How nicotine from smoking affects human life

Almost everybody is aware of the damages caused by the smoking and nicotine, yet many individuals are still not quitting the habit. The very reason for the smoking and alcohol lies due to frustration and not capable to do their work efficiently.

But for those youngsters it’s just a style they adopt in the way of life and not knowing its addiction and implications it has on the health and the psyche.   

Smoking causes cancer, heart disease, stroke, lung diseases, diabetes, and chronic obstructive pulmonary disease (COPD), which includes emphysema and chronic bronchitis. Smoking also increases risk for tuberculosis, certain eye diseases, and problems of the immune system, including rheumatoid arthritis apart from spending huge amount of resources. Smoking holds every smoker in slavery, whether a young, old, youth or adult.

This is clear that every smoker finds it very hard to quit. Apart from smoking there is social effects of tobacco production include social disruption for communities in which tobacco production is declining which give another implication of unemployment and economic loss as local food production and  local autonomy. It also gives additional financial burden which lead to higher cost for health and insurance, higher health care costs due to smoking related diseases.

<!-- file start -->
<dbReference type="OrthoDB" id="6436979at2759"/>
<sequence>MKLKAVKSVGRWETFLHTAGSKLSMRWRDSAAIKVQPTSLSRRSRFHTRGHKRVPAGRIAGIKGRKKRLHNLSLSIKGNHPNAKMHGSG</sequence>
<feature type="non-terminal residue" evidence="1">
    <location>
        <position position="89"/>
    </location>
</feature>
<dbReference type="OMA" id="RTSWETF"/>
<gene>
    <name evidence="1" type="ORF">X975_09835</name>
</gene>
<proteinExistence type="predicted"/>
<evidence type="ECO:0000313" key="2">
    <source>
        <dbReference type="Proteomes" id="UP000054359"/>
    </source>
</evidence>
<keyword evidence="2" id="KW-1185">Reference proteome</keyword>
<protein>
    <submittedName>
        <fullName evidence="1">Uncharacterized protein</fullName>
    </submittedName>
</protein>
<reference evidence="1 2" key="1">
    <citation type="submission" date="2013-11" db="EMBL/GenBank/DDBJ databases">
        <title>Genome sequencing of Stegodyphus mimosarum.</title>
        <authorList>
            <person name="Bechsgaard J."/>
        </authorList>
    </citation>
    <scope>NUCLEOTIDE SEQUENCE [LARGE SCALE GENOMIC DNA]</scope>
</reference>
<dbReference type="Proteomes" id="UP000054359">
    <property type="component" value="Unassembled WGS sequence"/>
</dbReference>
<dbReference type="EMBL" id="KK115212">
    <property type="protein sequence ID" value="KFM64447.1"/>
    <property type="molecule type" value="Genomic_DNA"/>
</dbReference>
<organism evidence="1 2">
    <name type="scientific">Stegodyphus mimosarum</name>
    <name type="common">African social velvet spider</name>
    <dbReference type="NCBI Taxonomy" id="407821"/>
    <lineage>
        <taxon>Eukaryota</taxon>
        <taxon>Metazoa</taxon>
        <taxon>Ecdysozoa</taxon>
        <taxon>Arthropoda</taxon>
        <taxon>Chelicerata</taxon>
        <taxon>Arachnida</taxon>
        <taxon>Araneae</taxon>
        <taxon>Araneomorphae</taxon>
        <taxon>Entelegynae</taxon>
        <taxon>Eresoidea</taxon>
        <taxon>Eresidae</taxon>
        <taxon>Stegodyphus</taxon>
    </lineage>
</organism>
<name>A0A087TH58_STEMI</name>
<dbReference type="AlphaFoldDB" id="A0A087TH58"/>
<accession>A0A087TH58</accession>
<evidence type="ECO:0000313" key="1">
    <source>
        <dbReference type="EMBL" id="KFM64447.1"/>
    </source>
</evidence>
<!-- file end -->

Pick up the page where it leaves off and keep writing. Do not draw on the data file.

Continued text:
Nicotine is a dangerous and highly addictive chemical. It can cause an increase in blood pressure, heart rate, flow of blood to the heart and a narrowing of the arteries (vessels that carry blood). Nicotine may also contribute to the hardening of the arterial walls, which in turn, may lead to a heart attack, moreover it can interfere with parts of that development, causing permanent brain damage that by disrupting the part of the brain that controls attention, learning, moods and impulse control.

Moreover, cigarette smoking causes premature death; life expectancy for smokers is at least 10 years shorter than for non-smokers. Quitting smoking before the age of 40 years reduces the risk of dying from smoking related disease by about 90%. If one continues for a long term smoking is linked with reductions in working memory, prospective memory that used for everyday tasks such as keeping an appointment or taking medication on time and also executive function, which helps us to plan tasks and pay attention to the current activities and ignore distractions.

Quitting smoking could lengthen one’s life expectancy by disease associated risk for the long term. Hence, relevant organizations like WHO and Ministry of Health should have drawn certain plans and road map by now so as to curb the implications before it’s too late to discourage smoking and save lives.

Tshering, Thimphu